The 2018 volunteer doctors were: Brenton Systermans; Emergency Physician from Geelong, Australia (back to the Khumbu after volunteering at Pheriche the previous year), Subarna (Subs) Adhikari; Orthopaedic Surgeon from Nepal, and me; Suvash (Dawa) Dawadi, General Practitioner from Nepal. We were valiantly supported by Lakpa Norbu Sherpa in his 16th continuous year working as supporting staff and longline rescue specialist. This season also saw two firsts in the history of Everest ER; an all-male team and two Nepali doctors!
The team at Base Camp was very well supported by the HRA team in Kathmandu, working effortlessly to make sure we were comfortable and had all we needed to function, including organizing restock of medications by helicopter from Kathmandu.
As I now sit at home in Kathmandu, back to working in the “low altitude setting”, I realize how lucky I was to be a part of this medical marvel. Sure, there were no life-saving procedures or heroics this season, but we had fulfilled our purpose: to keep the mountain safe and the climbers healthy. Managing the ‘niggly little problems’ can actually make a big difference to the comfort and experience of those working and playing on the mountain. Educating passing climbers and support staff about common problems at altitude and in how to stay healthy in the mountains, and hopefully preventing lots of mishaps along the way, was immensely rewarding. The smiles on the faces of those we had treated and made better, the social interaction with a group of people with so much dedication, discipline and passion for the outdoors was an privilege to be a part of.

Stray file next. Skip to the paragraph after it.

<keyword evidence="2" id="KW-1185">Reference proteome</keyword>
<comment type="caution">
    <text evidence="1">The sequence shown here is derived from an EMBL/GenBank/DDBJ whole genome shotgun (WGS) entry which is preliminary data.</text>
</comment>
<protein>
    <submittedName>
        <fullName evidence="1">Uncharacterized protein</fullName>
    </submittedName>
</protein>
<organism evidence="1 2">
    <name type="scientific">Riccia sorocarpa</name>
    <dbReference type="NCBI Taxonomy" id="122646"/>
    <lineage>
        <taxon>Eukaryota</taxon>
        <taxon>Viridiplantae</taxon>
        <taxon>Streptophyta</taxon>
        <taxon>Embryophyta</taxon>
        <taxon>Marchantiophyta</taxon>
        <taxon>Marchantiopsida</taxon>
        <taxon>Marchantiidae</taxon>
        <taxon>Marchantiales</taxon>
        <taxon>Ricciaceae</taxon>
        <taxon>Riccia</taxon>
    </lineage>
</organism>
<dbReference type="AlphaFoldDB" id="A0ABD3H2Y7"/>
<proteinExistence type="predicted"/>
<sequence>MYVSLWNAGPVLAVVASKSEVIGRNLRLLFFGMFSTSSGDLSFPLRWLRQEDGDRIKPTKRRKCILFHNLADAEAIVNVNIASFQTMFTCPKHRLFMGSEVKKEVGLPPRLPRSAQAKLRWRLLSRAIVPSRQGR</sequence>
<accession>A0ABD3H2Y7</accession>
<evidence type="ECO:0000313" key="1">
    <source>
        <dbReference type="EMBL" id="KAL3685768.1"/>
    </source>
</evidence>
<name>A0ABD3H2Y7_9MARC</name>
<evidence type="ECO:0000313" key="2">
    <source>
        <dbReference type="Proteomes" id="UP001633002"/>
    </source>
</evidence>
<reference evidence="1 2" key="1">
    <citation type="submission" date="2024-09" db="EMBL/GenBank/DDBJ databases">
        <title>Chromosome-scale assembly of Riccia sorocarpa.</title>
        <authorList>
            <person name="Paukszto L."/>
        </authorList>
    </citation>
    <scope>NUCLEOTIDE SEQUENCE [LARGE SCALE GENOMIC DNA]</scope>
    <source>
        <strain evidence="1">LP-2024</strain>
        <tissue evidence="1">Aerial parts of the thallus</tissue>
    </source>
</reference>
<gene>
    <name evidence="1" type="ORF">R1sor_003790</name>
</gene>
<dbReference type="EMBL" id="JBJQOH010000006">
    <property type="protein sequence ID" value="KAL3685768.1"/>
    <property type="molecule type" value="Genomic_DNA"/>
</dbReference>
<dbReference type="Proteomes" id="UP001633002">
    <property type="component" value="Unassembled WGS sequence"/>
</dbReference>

The adventure medic in me got to experience this amazing two month journey. If you are interested in finding out more about volunteering with the HRA or making a donation, head over to www.everester.org. As the Everest ER is a charitable project, every little helps. If you happen to be at Everest Base Camp during April or May, take a wander down to Everest ER (you may need to ask around for directions!) and experience it for yourself. You are sure to get a warm welcome.
About the author
Dr Suvash ‘Dawa’ Dawadi was one of the Everest ER 2018 volunteer doctors. He currently works in a general practice and emergency medicine setting at the CIWEC Hospital and Travel Medicine Centre in Kathmandu. He holds the Diploma in Mountain Medicine (DiMM). He tries to get out to do expedition medicine whenever he can.